Linux Filesystem colour codes

When we fire ls –all in linux cli, files may be listed in different colours  

The color code of the files is as follows:

Blue: Directory file

White: Normal file

Green: Executable file

Yellow: Device file

Magenta: Picture file

Cyan: link file

Red: Compressed file

File Symbol

-(Hyphen) = Normal file


l=link file

b=Block device file

c=character device file

Recovery of deleted files in Hadoop

There may be incidents which we accidently delete necessary files from hadoop. Sometimes the entire file system may get deleted. For doing recovery process the below steps may help you.

For doing this recovery method  trash should be enabled in hdfs. Trash can be enabled by setting the property  fs.trash.interval greater than 0. By default the value is zero.  Its value is number of minutes after which the checkpoint gets deleted. If zero, the trash feature is disabled. We have to set this property in core-site.xml.

  <description>Number of minutes after which the checkpoint
  gets deleted.
  If zero, the trash feature is disabled.

There is one more property which is having relation with the above property called fs.trash.checkpoint.interval. It is the number of minutes between trash checkpoints. This should be smaller or equal to  fs.trash.interval. Everytime the checkpointer runs, it creates a new checkpoint out of current and removes checkpoints created more than fs.trash.interval minutes ago.The default value of this property is zero.

  <description>Number of minutes between trash checkpoints.
  Should be smaller or equal to fs.trash.interval.
  Every time the checkpointer runs it creates a new checkpoint 
  out of current and removes checkpoints created more than 
  fs.trash.interval minutes ago.

If the above properties are enabled in your cluster. Then the deleted files will be present in .Trash directory of hdfs. You have time to recover the files until the next checkpoint occurs. After the new checkpoint the deleted files will not be present in the .Trash. So recover before the new checkpoint. If this property is not enabled in your cluster,  you can enable this for future recovery.. 🙂

Changing the Default GUI boot mode of Ubuntu

If you want to change the default GUI mode  boot of ubuntu machine, just do the following changes. Here actually we are not removing the GUI, just changing the default booting as text mode. By doing this you can reduce the memory consumption.

Open the terminal as root user or sudo user.

open /etc/default/grub as and add text to the

sudo nano /etc/default/grub

And in the file, change this line:


Then update your Grub

sudo update-grub

To view the changes, reboot the system. Then the system will always boot in text mode. This is applicable to Ubuntu OS only.

If you want to get the UI without changing the configuration from text mode, execute startx command in the terminal. Then the UI will be loaded.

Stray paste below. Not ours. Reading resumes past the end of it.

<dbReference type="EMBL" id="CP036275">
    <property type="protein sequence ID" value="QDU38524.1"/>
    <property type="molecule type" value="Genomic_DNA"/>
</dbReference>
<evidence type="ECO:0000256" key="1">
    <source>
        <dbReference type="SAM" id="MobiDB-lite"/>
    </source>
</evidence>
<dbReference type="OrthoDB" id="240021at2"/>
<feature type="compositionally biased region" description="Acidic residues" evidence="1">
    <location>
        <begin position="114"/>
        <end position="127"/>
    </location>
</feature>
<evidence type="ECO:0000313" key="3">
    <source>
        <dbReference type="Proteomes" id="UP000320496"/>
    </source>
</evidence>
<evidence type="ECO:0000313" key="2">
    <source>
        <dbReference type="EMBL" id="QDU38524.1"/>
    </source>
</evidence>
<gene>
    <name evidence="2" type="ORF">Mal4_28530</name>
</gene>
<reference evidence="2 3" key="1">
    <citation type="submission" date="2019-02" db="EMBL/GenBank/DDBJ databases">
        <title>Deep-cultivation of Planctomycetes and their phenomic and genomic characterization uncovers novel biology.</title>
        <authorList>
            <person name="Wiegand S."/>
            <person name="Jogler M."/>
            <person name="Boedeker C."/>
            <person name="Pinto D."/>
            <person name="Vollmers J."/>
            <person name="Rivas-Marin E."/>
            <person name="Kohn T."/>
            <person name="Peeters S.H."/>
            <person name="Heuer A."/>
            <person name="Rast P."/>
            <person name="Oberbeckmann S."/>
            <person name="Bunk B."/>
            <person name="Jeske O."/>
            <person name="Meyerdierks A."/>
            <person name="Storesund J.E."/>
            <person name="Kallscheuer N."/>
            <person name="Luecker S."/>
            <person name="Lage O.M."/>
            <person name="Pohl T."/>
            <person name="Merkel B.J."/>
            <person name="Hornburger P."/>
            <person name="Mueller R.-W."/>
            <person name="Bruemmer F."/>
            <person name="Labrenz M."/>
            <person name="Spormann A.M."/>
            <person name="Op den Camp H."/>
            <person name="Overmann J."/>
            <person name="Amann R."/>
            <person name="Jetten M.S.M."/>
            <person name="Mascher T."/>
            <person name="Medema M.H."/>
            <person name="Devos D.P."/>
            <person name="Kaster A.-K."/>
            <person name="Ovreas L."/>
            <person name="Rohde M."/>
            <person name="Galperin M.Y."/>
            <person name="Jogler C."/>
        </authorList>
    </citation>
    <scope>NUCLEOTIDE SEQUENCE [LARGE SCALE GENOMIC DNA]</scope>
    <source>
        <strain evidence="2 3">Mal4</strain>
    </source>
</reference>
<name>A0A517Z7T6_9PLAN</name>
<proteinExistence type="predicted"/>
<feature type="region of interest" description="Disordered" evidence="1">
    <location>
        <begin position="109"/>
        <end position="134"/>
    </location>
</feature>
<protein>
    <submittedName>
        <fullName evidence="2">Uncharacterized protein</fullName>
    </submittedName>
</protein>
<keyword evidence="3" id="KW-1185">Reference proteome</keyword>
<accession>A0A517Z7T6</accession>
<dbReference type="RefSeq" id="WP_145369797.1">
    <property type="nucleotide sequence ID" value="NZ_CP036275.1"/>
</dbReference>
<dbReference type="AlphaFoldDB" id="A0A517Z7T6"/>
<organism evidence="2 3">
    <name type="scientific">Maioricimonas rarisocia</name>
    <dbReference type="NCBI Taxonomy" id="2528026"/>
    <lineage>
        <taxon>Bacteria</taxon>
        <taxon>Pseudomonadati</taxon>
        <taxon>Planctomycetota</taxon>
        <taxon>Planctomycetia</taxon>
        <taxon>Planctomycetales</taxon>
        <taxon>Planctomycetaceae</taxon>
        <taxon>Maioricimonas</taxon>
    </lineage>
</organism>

A Simple Multithreaded Program in Java

Java provides built-in support for multithreaded programming. A multithreaded program contains two or more parts that can run concurrently. Each part of such a program is called a thread, and each thread defines a separate path of execution.

Here I am explaining a simple multi-threaded program.

The main thread writes 5000 to 1 in a file named MainThread.txt and the child thread writes 1 to 5000 in a file named childthread.txt.
Both will happen at the same time. That is it will run in parallel.

We are creating a child thread class by implementing a method Runnable.

This class will contain a method named run() where we do our functionality.

We will instantiate this thread class in the main method, so it will run along with the main thread.

The child thread class is

package com.amal.thread;

public class ThreadTest implements Runnable {
	Thread t;
		t=new Thread(this,"My Test");
		System.out.println("My test thread");

	public void run() {
		File file=new File("childthread.txt");

		try {

			FileWriter fwt = new FileWriter(file.getAbsoluteFile());
			BufferedWriter bwt = new BufferedWriter(fwt);

			for(int i=0; i<5000; i++)
				bwt.write("thread "+i);
		} catch (IOException e) {

The main class is

package com.amal.thread;

public class MainClass {
	public static void main(String[] args) throws IOException {
		new ThreadTest();
		File file1=new File("MainThread.txt");
		FileWriter fw = new FileWriter(file1.getAbsoluteFile());
		BufferedWriter bw = new BufferedWriter(fw);

		for (int i=5000;i>1;i--)
			bw.write("main "+i);

Making Custom Auto completion mechanism for Pig

One handy feature of pig’s Grunt shell is completion mechanism, which will try to complete

Pig Latin keywords and functions when you press the Tab key. For example, consider

the following incomplete line:

grunt> a = foreach b ge

If you press the Tab key at this point, ge will expand to generate, a Pig Latin keyword:

grunt> a = foreach b generate

We can customize the completion tokens by putting our necessary tokens in a file named autocomplete and put it in the pig class path or in the directory where we are invoking the grunt shell

For example: I created a file named autocomplete which contains the tokens







Then after saving this if u press the corresponding alphabet and press tab, it will display the choices for autocompletion.

Note: The tokens that I mentioned above is not related to pig commands or funtions. It is just for an example only. Like this you can create your own custom scripts or tokens for making the scripting handy

Accessing Unix Server through Putty using Private Key

Type hostname or ipaddress


Then in the left side part of putty, click on SSH and expand.


Then you can see a section auth

Click on auth


There you will get a window with browse button.


Load your private key file (.ppk) and press open.

Then enter username and passphrase-key (if given) and login

This is the method we usually use to login to unix  cloud instances .